GPSolo Magazine - July/August 2006

Lobbying for the Aviation Security Act After Lockerbie

On December 21, 1988, Pan Am Flight 103 exploded over Lockerbie, Scotland. Among the victims was my son, Christopher Andrew Jones, age 20. This event dramatically changed my life both professionally and personally. At the time, I was a real estate broker with a background in teaching, not a promising future for the lobbying and administrative rulemaking testimony I was to engage in during the next several years.

The families of the victims soon became painfully aware of the gaps and oversights in our aviation security system. Although the families railed for a congressional hearing examining everything that went wrong to permit this act of terrorism, we got, instead, a blue ribbon presidential commission. Surprisingly, the President’s Commission on Aviation Security and Terrorism delivered a stinging report that led to the Aviation Security Act of 1990. The families, myself included, were intimately involved with the commission and the lobbying process that followed the commission report. No one person among the families did all the work; we all participated to the extent possible. The family members became skilled lobbyists for the passage of the bill.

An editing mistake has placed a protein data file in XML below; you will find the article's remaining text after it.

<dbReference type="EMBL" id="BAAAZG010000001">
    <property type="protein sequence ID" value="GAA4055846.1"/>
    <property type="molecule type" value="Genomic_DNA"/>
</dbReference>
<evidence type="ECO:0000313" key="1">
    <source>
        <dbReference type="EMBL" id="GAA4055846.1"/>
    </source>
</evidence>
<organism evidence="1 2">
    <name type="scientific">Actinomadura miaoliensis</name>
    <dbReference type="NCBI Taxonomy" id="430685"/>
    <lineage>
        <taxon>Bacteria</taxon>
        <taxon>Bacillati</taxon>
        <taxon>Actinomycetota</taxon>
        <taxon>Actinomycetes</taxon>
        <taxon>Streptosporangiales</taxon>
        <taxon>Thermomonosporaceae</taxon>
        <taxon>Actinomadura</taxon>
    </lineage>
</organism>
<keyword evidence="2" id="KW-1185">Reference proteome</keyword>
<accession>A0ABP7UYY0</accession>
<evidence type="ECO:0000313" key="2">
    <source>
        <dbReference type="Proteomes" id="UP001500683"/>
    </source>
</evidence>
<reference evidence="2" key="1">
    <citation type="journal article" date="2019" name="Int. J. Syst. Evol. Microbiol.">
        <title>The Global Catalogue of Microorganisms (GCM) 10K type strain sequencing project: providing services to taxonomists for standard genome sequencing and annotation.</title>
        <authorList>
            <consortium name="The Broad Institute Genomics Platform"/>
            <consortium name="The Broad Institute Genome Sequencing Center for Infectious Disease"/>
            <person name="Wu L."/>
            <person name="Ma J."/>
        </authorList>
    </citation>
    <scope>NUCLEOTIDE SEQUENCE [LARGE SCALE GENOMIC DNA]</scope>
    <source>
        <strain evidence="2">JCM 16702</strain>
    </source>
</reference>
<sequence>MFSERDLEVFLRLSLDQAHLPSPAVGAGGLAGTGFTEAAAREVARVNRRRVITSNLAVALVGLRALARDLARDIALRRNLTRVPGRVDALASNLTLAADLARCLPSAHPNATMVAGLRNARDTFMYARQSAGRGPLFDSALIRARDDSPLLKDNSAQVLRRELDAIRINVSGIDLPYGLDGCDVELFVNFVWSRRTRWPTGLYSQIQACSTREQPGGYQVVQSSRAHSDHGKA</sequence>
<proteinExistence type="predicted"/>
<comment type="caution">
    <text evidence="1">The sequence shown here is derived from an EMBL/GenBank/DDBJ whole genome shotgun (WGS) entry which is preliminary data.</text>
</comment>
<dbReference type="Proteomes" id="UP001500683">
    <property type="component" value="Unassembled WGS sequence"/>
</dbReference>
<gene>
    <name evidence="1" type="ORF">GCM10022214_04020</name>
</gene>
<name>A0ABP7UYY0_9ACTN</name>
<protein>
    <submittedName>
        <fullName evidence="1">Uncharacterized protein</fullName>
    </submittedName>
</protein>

Once it became law, a new realization dawned: Few of the changes called for in the law would occur until administrative rulemaking changed the way different agencies performed their functions. Administrative law—something I’d never heard of—dominated my life for several years, although I didn’t have a name to put to what I was doing. Family members each engaged in different aspects of the requirements of the new law. Mine was the compilation, accuracy, and rapid provision of passenger manifests. I wrote testimony for administrative rulemaking procedures. I visited the offices of various elected officials to garner their support. I researched international laws regarding privacy. I met with representatives of the International Air Transport Association, the international agency that informs air travel. All this before I went to law school in 1993.

One of the classes I took at Albany Law School was administrative law. We studied agencies and rulemaking, and I realized, much to my surprise, that I had been engaged in the practice of administrative law as a lobbyist for the past three years! I had been so busy plowing through the intricacies of our endeavors that I had never stopped to look at the process as a whole. This moment hit me during class and my professor asked what the problem was. I blurted out that I had been doing all these things for the past three years without realizing—until that moment—that this “stuff” I had been doing was, in fact, administrative law. I’m still not sure if he was amused or appalled.

Ultimately, I worked for a state agency: the New York State Department of Taxation and Finance. And, yes, I engaged in administrative rulemaking. And I understood the frustration of the public that does not understand the relationship between law and agency rules that apply the law.


Georgia F. Nucci is a retired lawyer living in Jocotepec, Mexico. She can be reached at


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